The truth is not everyone will understand your spouse’s absence. Families who have never been apart during the holidays probably won’t be as empathetic as others, and that’s okay. The important thing to remember is it’s not your fault. It is what it is, and you have no control over your husband’s schedule.
You’ll enjoy your family gatherings a lot more when you let go of false guilt and stop apologizing for things you can’t control. Remember 1 Peter 5:7, which says, “Cast all your anxiety on Him because He cares for you.” The Lord knows just what to do with all the “feels” that come along with missed holidays, and you can trust Him to handle it!
Offer as Much Grace as You Can
As I mentioned before, I didn’t always handle my husband’s work schedule with grace. Many times, I let anger govern my attitude, but it never once made the situation better. Now that I’ve experienced more than 30 years of handling missed holidays, I’ve come to understand that offering grace is far better than harboring anger.
The bottom line is I know my husband WANTS to be with us for every holiday. I also know that he has worked long, hard hours without complaint to provide well for our family. Therefore, my goal is to offer him as much grace as I can, as often as I can. If that means we celebrate Christmas on the 20th instead of the 25th, I accept that with love and grace.
I can’t emphasize enough how a “grace” mindset has worked wonders for us over the last few years. It has relieved the pressure of trying to make things work the way I want them to. It has lightened my husband’s load and relieved him from unnecessary pressure. And it has been a reminder of the grace God gives us day after day.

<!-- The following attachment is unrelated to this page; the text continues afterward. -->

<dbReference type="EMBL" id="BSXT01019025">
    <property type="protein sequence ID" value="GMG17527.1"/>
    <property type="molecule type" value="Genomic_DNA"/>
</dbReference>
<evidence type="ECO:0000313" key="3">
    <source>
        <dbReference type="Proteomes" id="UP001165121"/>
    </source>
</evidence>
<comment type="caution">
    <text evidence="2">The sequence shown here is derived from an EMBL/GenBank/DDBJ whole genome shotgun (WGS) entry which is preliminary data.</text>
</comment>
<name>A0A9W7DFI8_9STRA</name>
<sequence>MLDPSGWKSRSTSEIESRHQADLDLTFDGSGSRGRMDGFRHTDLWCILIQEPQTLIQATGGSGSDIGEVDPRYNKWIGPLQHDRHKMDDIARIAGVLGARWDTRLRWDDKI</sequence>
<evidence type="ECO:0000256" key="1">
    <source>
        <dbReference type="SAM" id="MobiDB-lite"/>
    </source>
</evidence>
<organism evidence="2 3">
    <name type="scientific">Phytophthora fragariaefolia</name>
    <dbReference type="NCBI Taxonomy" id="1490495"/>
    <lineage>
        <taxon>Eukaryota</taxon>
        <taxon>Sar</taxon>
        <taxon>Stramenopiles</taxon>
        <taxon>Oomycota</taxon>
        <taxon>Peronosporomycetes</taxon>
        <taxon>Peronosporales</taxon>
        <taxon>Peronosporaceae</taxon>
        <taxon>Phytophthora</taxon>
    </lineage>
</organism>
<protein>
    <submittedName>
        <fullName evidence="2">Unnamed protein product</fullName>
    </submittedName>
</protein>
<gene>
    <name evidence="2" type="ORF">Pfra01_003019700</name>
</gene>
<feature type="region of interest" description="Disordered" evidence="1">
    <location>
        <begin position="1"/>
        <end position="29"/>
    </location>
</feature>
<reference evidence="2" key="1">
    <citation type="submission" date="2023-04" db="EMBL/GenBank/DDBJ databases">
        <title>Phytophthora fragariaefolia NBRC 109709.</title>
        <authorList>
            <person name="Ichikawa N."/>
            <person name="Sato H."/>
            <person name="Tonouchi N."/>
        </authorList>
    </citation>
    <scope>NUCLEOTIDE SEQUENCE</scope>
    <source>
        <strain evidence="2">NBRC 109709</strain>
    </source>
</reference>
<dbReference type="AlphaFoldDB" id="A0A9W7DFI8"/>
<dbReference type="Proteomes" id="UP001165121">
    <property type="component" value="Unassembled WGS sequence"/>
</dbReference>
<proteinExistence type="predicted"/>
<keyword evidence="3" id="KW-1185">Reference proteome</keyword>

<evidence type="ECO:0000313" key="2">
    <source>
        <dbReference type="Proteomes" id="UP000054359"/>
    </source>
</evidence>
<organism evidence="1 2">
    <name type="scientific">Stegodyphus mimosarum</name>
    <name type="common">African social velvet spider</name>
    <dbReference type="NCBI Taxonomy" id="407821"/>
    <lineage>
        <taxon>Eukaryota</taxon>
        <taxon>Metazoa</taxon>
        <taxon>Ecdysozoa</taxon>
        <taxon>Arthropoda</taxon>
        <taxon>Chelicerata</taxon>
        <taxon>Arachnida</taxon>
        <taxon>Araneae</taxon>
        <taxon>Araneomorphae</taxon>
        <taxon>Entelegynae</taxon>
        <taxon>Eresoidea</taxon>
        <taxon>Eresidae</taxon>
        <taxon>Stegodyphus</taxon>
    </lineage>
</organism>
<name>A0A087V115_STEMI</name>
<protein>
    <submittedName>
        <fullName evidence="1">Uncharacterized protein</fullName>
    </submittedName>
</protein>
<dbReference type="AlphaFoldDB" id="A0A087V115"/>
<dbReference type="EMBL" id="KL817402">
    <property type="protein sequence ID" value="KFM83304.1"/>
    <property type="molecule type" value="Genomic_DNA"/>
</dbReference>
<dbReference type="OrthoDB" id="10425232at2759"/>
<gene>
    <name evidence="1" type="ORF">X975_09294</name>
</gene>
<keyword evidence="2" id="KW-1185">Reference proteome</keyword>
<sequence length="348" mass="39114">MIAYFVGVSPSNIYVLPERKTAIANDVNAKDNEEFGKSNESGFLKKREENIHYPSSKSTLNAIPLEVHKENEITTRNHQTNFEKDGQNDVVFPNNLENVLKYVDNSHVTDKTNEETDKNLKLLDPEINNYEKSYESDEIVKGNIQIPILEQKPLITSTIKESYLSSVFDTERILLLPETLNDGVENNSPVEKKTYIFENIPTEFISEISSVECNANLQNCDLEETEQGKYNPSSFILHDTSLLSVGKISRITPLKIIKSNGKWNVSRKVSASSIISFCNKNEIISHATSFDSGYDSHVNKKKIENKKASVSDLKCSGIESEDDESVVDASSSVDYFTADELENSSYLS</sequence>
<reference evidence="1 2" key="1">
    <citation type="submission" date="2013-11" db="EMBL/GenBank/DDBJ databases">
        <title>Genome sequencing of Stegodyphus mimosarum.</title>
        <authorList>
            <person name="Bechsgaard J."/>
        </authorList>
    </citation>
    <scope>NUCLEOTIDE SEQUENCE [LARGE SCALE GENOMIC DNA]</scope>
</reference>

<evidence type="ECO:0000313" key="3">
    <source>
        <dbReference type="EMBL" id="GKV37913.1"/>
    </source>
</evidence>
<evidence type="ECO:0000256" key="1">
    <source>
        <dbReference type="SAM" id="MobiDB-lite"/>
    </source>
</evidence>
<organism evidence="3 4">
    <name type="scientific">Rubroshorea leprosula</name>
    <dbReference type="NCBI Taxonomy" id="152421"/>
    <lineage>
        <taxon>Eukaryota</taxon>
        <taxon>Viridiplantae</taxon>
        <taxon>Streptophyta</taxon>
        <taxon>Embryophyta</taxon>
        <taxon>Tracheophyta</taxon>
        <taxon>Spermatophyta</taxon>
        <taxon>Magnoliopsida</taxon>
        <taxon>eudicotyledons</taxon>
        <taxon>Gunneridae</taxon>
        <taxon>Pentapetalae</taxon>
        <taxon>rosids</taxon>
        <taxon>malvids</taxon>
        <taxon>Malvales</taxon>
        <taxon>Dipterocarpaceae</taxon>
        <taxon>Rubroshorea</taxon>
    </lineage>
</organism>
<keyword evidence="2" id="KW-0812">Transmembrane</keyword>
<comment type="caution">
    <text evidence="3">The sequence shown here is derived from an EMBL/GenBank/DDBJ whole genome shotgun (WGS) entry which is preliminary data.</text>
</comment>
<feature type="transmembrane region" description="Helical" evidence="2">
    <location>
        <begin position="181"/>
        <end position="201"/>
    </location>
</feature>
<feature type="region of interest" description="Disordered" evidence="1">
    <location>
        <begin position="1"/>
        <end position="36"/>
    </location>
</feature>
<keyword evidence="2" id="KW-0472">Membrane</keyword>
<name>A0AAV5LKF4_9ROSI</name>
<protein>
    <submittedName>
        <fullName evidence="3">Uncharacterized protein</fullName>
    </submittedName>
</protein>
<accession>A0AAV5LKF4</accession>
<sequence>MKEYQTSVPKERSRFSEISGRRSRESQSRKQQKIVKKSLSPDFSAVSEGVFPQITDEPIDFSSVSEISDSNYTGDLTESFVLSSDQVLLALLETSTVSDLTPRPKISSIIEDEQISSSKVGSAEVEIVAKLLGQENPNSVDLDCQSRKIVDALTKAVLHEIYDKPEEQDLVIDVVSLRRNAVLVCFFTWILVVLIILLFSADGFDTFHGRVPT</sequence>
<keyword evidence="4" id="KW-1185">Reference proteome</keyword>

If you’re missing your spouse during the holidays this year, I hope you’ve been deeply encouraged today. It’s certainly not easy, but with a strong, supportive community, and faith that God will help you through, you’ll face the holidays with a renewed attitude of grace, joy, and hope.
Here are more helpful resources for your journey:
Photo Credit: ©Rodion Kutsaev/Unsplash
Jennifer Waddle is the author of several books, including Prayer WORRIER: Turning Every Worry into Powerful Prayer, and is a regular contributor for LifeWay, Crosswalk, Abide, and Christians Care International. Jennifer’s online ministry is EncouragementMama.com where you can find her books and sign up for her weekly post, Discouragement Doesn’t Win. She resides with her family near the foothills of the Rocky Mountains—her favorite place on earth.